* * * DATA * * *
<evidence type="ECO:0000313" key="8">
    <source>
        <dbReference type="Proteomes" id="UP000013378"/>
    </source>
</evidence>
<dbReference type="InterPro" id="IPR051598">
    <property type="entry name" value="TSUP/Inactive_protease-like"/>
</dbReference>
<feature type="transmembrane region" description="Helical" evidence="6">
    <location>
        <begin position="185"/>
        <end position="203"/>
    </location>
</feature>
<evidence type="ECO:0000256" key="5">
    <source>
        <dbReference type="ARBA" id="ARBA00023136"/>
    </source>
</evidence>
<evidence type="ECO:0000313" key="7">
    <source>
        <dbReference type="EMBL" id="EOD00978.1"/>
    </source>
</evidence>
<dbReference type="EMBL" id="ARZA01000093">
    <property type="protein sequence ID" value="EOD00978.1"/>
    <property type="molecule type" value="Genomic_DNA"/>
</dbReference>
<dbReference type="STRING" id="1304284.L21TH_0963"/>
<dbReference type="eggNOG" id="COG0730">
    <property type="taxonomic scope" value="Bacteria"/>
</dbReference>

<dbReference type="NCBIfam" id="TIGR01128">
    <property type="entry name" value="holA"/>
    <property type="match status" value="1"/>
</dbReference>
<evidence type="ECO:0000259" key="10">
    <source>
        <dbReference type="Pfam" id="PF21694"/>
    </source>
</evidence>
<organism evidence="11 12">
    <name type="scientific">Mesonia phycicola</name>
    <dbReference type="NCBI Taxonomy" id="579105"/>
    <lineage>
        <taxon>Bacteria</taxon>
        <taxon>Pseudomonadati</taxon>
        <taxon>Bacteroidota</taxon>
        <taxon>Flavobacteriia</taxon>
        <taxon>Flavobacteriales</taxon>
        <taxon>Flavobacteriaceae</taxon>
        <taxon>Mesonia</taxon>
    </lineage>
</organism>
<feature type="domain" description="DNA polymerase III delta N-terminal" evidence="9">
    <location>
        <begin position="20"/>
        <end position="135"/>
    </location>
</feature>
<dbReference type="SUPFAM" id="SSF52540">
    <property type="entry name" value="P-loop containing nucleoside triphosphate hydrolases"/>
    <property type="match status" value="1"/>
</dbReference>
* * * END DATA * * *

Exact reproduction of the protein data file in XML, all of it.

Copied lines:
<evidence type="ECO:0000313" key="8">
    <source>
        <dbReference type="Proteomes" id="UP000013378"/>
    </source>
</evidence>
<dbReference type="InterPro" id="IPR051598">
    <property type="entry name" value="TSUP/Inactive_protease-like"/>
</dbReference>
<feature type="transmembrane region" description="Helical" evidence="6">
    <location>
        <begin position="185"/>
        <end position="203"/>
    </location>
</feature>
<evidence type="ECO:0000256" key="5">
    <source>
        <dbReference type="ARBA" id="ARBA00023136"/>
    </source>
</evidence>
<evidence type="ECO:0000313" key="7">
    <source>
        <dbReference type="EMBL" id="EOD00978.1"/>
    </source>
</evidence>
<dbReference type="EMBL" id="ARZA01000093">
    <property type="protein sequence ID" value="EOD00978.1"/>
    <property type="molecule type" value="Genomic_DNA"/>
</dbReference>
<dbReference type="STRING" id="1304284.L21TH_0963"/>
<dbReference type="eggNOG" id="COG0730">
    <property type="taxonomic scope" value="Bacteria"/>
</dbReference>

<dbReference type="NCBIfam" id="TIGR01128">
    <property type="entry name" value="holA"/>
    <property type="match status" value="1"/>
</dbReference>
<evidence type="ECO:0000259" key="10">
    <source>
        <dbReference type="Pfam" id="PF21694"/>
    </source>
</evidence>
<organism evidence="11 12">
    <name type="scientific">Mesonia phycicola</name>
    <dbReference type="NCBI Taxonomy" id="579105"/>
    <lineage>
        <taxon>Bacteria</taxon>
        <taxon>Pseudomonadati</taxon>
        <taxon>Bacteroidota</taxon>
        <taxon>Flavobacteriia</taxon>
        <taxon>Flavobacteriales</taxon>
        <taxon>Flavobacteriaceae</taxon>
        <taxon>Mesonia</taxon>
    </lineage>
</organism>
<feature type="domain" description="DNA polymerase III delta N-terminal" evidence="9">
    <location>
        <begin position="20"/>
        <end position="135"/>
    </location>
</feature>
<dbReference type="SUPFAM" id="SSF52540">
    <property type="entry name" value="P-loop containing nucleoside triphosphate hydrolases"/>
    <property type="match status" value="1"/>
</dbReference>